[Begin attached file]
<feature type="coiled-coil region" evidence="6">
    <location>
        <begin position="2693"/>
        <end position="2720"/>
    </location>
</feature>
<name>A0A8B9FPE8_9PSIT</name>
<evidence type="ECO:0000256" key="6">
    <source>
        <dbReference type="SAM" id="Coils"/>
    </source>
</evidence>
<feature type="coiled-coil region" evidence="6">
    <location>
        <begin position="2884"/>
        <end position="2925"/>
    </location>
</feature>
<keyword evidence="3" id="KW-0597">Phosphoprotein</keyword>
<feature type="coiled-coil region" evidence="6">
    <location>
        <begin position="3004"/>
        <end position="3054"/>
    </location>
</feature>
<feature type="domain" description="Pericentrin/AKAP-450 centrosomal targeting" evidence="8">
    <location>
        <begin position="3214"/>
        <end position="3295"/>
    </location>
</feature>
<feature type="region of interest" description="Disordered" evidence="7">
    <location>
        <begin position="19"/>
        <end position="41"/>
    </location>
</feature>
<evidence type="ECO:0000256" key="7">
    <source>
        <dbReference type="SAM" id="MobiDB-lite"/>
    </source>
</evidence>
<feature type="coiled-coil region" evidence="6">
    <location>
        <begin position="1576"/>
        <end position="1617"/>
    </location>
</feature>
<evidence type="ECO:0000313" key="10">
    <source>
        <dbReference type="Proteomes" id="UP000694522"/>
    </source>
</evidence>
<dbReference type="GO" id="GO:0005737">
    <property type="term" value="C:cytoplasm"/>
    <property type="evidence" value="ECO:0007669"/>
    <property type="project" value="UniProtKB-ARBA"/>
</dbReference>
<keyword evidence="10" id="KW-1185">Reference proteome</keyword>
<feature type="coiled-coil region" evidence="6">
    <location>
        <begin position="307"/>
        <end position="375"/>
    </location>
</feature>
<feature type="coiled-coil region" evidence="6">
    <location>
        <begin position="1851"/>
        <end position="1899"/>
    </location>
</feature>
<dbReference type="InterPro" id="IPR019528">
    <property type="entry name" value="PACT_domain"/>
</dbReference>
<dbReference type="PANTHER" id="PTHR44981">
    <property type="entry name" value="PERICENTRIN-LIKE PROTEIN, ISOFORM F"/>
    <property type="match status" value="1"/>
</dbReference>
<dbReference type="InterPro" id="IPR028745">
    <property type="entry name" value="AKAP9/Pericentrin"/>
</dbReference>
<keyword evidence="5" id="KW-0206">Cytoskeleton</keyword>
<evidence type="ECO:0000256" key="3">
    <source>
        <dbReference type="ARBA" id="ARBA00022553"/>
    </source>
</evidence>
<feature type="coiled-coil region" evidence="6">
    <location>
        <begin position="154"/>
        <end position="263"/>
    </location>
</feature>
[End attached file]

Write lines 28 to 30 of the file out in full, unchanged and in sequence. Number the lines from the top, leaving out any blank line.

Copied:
        <begin position="3214"/>
        <end position="3295"/>
    </location>